I want the mids to escape from the port! I use a flared port which doesn't impart that harshness to the mids (caused by diffraction) that happens with a sharp-edged port, so what comes out sounds pretty good. In the acoustic-friendly version, those mids combine with the output from the rear-firing tweeter and give you full spectrum sound, albeit at reduced volume, behind the cab. The additional full-spectrum sound to the rear better mimics the behavior of an actual acoustic instrument, and gives your drummer a better chance to hear exactly what you're doing.
With very long-excursion woofers like the Kappalites shoehorned into a small cab, if the port(s) are off to one side of the woofer, you can get cone-rocking sufficient to cause the voice coil to click up against the side of the magnetic gap on some notes. I got that in my prototype, which had both ports up behind the horn, and have heard of it happening with other Kappalite-loaded cabs where the port was off to one side. The port configurations I use offer a more symmetrical airload on the back of the cone, so no problems from cone rocking. Even with one port plugged on the TC112, I still haven't heard of anyone having problems from cone rock, probably because the remaining port isn't too far off to one side.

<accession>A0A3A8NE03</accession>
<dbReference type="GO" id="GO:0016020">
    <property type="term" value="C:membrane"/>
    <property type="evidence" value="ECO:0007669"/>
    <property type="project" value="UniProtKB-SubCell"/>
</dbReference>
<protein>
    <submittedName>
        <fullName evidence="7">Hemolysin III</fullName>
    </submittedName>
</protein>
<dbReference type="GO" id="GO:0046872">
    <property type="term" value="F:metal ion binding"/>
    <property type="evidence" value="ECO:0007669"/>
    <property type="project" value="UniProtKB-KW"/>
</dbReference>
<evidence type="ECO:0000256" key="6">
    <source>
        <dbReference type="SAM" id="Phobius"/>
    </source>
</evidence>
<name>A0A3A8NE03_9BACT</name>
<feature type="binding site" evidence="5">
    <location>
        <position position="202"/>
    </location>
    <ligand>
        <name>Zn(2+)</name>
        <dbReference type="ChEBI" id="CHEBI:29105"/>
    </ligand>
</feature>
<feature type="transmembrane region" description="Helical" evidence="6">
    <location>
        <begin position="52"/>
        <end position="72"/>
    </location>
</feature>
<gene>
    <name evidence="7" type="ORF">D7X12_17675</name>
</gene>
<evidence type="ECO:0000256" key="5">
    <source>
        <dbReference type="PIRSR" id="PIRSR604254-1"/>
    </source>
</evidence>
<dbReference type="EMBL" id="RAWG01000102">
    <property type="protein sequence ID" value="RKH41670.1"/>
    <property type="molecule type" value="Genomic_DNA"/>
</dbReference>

Finally, having one port below the woofer magnet, and one port above, facilitates cooling. Hot air tends to exit the top port, drawing cooler air into the bottom port.
Credit to Jerry McNutt of Eminence for my port locations on the Thunderchild cab.
cool. an 8 would be fine. i like what you do is the main message here.
for me it's both weight and size. the weight of the tc112 doesn't seem prohibitive, but walking around a metro platform with it does seem so . . .
anyway, no biggie. still live the tc112.
Need the measurements on the Hathor so I can have LeCover make the cover for the cab.
Very interesting, great information/explanation, thank you!
Looks like I fumbled my reply to your PM; there's no sign of it in my "sent items" folder.
Dimensions including corners:
Height = 25.5", width = 18.5", depth = 14.5" (includes allowance for woofer grille pooch-outage).